China has a well-documented pollution problem. Scenes of Chinese city workers wearing face masks often appear on our television news reports. Little wonder, then, that at last the government has begun to act.
But China’s policymakers are not only concerned with urban smog caused by traffic and industry. They are also looking at marine emissions – the third largest source of air pollution, after vehicles and factories – and are considering a new standard for marine fuel quality (which currently falls short of that of the most developed nations) and its usage.
The south-eastern city of Shenzhen is hosting a project which involves subsidies for vessels using low sulphur fuel. Meanwhile, Hong Kong, where shipping accounted for half of the city’s pollution, has led the way in tackling emissions, including requiring vessels using the Pearl River Delta ports to use low sulphur diesel.
In Europe, new measures to regulate the monitoring and reporting of carbon emissions came into force at the beginning of last month. Owners and operators of ships entering EU ports must now begin preparing a monitoring plan for submitting for verification by the end of August 2017. Ships will need to monitor their carbon emissions, distances travelled and record the cargo carried. This information must then be independently verified and reported each year to the country in which the ship is registered (its flag state) and to the European authorities. .
The regulation is the first step in a strategy to reduce maritime greenhouse gas emissions (the next stage involves meeting emissions reduction targets) which is intended to contribute to an international system for bringing down carbon emissions.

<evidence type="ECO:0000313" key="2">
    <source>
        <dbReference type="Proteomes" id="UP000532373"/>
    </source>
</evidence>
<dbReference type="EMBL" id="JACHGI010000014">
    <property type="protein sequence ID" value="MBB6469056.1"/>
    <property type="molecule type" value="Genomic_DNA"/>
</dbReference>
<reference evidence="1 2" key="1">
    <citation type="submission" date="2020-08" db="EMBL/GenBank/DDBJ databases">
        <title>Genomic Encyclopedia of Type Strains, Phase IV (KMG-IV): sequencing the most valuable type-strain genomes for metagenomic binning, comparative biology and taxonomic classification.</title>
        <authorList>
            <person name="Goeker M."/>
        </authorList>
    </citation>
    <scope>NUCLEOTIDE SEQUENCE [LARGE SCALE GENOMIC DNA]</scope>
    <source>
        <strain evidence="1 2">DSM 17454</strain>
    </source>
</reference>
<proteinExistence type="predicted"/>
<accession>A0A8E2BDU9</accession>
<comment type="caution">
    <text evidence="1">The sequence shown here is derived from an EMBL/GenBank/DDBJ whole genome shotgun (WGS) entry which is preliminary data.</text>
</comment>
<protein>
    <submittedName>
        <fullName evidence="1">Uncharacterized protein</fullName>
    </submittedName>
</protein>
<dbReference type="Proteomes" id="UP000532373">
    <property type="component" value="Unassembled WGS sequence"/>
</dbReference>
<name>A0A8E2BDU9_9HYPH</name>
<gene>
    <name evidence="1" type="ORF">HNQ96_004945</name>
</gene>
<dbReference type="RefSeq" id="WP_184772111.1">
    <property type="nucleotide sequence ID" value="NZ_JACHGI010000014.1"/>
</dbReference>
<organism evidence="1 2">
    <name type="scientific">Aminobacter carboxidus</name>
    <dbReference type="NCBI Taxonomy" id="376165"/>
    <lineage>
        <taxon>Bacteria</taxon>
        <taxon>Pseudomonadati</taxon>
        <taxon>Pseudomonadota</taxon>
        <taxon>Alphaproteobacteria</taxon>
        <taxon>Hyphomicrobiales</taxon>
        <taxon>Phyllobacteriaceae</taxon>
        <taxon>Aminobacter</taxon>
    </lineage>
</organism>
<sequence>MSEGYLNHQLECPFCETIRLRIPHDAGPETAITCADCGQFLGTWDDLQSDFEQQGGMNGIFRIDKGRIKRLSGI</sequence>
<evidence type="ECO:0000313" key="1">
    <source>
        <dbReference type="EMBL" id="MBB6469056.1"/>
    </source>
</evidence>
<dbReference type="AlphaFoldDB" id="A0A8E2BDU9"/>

The Global Commission on the Economy and Climate (‘the Commission’) has argued that by taking full advantage of currently feasible efficiency measures the shipping industry could save over $30 billion in bunker fuel costs each year. Encouragingly, there is much greater scope for reducing emissions in the shipping industry compared to other transportation sectors. According to the European Commission, fuel consumption could potentially be reduced by up to 55%.
Worldwide case for monitoring
Echoing the concerns that led the EU to bring in its monitoring and reporting initiative, the Global Commission has made the case for worldwide, standardised and reliable information on both ship efficiency and the advantages of various efficiency measures.
The Commission highlighted the process of polishing propellers more frequently as just one cost-effective way of securing fuel-efficiency gains.
Global shipping emissions cap
It also argued for a global shipping emissions cap. Earlier this year, the Republic of the Marshall Islands submitted a proposal for a reduction target to the IMO: although this was rejected, emissions regulations are likely to tighten further in the years ahead. As Chris Daw, Managing Director of Parker Kittiwake Procal, pointed out in an article for The Motorship, continuous monitoring of emissions is vital if shipping vessels are to avoid breaching the rules.
An instrument such as the proven and reliable Procal 2000 will monitor up to six exhaust gases and display data without any manual intervention.
For more information on this low-maintenance marine monitoring system contact the team at Parker Kittiwake today on 01903 731470.